Let’s give effect to laws protecting disabled in workplace
We have a wonderful arsenal of tools at our disposal to end discrimination – so let’s make use of it
PEOPLE enact laws – and people must apply them fairly and consistently for all people to benefit, whoever they may be.
South Africa has wonderful legislation to protect and promote the rights of persons with disabilities. However, what is it worth if we don’t give effect to it?
Section 9 of the Bill of Rights enshrined in the constitution guarantees that people may not face discrimination on the basis of disability, among other prescripts.
The Employment Equity Act (EEA) enacted in 1998, nearly 20 years ago, is intended to give effect to Section 9 of the constitution. It requires employers to take steps to promote equal opportunity and eliminate unfair discrimination.
This brings into play another important term, reasonable accommodation. What that means is that employers are required to create workspaces which all people can equitably access and work in. What use is it employing someone who is a wheelchair user if he or she cannot negotiate a flight of steps into a building or there is no lift for him/her to access the building?
Too often, this is not done, with the excuse that there is insufficient funding, or that buildings are not suitable.
Why do people with disabilities make up less than 1% of our country’s working population? They are just as smart, educated, motivated, capable and worthy as able-bodied people. Could it be that they are being discriminated against?
The National Council of and for Persons with Disabilities (NCPD) has taken up the cudgels on behalf of a paramedic who has been enduring such discrimination – and whose managers, instead of accommodating him, have made his working conditions intolerable and ignored his complaints. The paramedic is a wheelchair user but this does not stop him from doing an important, and lifesaving, job. He is an emergency care officer in a provincial control room, where he dispatches ambulances to emergencies and telephonically provides medical advice.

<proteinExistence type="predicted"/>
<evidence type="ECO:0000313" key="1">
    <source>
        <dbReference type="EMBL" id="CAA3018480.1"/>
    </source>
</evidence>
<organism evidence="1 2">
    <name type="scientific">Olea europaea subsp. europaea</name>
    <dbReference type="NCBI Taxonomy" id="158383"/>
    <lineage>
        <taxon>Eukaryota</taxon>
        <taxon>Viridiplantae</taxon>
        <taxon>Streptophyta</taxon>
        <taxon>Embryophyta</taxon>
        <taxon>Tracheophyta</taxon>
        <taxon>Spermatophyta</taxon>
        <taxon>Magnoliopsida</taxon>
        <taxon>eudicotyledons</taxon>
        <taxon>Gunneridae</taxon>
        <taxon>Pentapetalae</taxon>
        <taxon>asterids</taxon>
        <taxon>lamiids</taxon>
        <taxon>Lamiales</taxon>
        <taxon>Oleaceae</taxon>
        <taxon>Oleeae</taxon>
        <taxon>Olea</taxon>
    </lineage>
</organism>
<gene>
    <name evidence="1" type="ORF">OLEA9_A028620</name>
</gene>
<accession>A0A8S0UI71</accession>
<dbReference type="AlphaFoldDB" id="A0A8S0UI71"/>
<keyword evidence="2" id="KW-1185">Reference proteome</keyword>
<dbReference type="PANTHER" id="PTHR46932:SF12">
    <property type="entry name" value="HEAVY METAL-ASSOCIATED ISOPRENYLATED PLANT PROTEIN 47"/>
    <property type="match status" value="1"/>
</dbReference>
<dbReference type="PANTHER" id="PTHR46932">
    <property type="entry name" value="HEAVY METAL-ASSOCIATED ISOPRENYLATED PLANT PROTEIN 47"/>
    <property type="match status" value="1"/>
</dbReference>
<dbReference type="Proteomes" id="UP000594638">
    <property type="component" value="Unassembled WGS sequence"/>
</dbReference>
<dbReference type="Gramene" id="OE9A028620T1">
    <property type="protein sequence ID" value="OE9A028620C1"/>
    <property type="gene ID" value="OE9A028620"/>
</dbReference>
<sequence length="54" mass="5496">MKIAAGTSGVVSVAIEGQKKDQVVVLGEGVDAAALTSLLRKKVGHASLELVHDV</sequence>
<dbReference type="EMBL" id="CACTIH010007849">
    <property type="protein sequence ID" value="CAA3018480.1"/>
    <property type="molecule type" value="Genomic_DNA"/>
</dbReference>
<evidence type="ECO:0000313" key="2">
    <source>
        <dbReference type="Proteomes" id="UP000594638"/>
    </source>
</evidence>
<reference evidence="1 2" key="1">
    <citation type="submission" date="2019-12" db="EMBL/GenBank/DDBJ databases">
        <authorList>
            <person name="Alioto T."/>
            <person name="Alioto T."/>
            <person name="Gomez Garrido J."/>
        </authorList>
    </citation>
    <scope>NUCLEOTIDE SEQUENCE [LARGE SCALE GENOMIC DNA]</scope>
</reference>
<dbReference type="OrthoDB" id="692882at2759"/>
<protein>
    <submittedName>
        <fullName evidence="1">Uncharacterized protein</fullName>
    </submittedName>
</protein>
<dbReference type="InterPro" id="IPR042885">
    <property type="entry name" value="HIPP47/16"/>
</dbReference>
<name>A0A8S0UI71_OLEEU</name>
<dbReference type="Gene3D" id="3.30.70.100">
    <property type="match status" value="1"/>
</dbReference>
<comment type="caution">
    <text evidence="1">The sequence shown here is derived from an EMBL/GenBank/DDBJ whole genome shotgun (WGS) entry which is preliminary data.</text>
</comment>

But, because the control room is situated in a government building where reasonable accommodation has not been applied – even though it was officially opened in 2015, years after the Promotion of Equality and Prevention of Unfair Discrimination Act and EEA came into effect – the lifts have not been maintained making it impossible for him to get to the control room. There is no parking for persons with disabilities, doors are not accessible and there is no fire escape.
His managers’ solution? Without official notification, they shipped him off to a district control centre in a hospital 35km away, where he has been placed at a desk between a casualty waiting room full of sick, coughing people and a smelly sluice room. The patients can hear his conversations, compromising the confidentiality of the people he assists. There are no emergency exits for persons with disabilities, putting him at risk.
The provincial Health Department for which he works has, on top of the laws it is supposed to obey, its own code of good practice on employment of persons with disabilities. It states that employers must reasonably accommodate persons with disabilities to reduce the impact of their impairment on their ability to do their work.
Have his employers followed their own code of practice? Of course not. Have they discriminated against him in the way they have treated him? Of course they have. And they add insult to injury by ignoring his pleas to be accommodated.
The NCPD took the matter up on the paramedic’s behalf but his management ignored us, forcing us to take the legal route. Months down the line, management has backed down: The lifts in the provincial building have been repaired, allowing him to return to his original place of work. Parking is also being made available to him, and the lack of a fire escape is being investigated, as is improving ground-floor access.
But the paramedic still faces discrimination and is being penalised by being made to work office hours only. So he will no longer earn overtime for working nights, weekends and public holidays. We have these wonderful tools at our disposal to end discrimination and indignity, but in our hearts, we still harbour unjustifiable prejudice against people with disabilities, and choose to break the law instead.
It doesn’t have to be that way, the NCPD can assist.
It is, after all, the law. However, the law doesn’t apply itself, people do that. People discriminate, and other people suffer, but people also have the capacity to end discrimination and restore human dignity. That is worth doing, and we are the people to help make it a reality.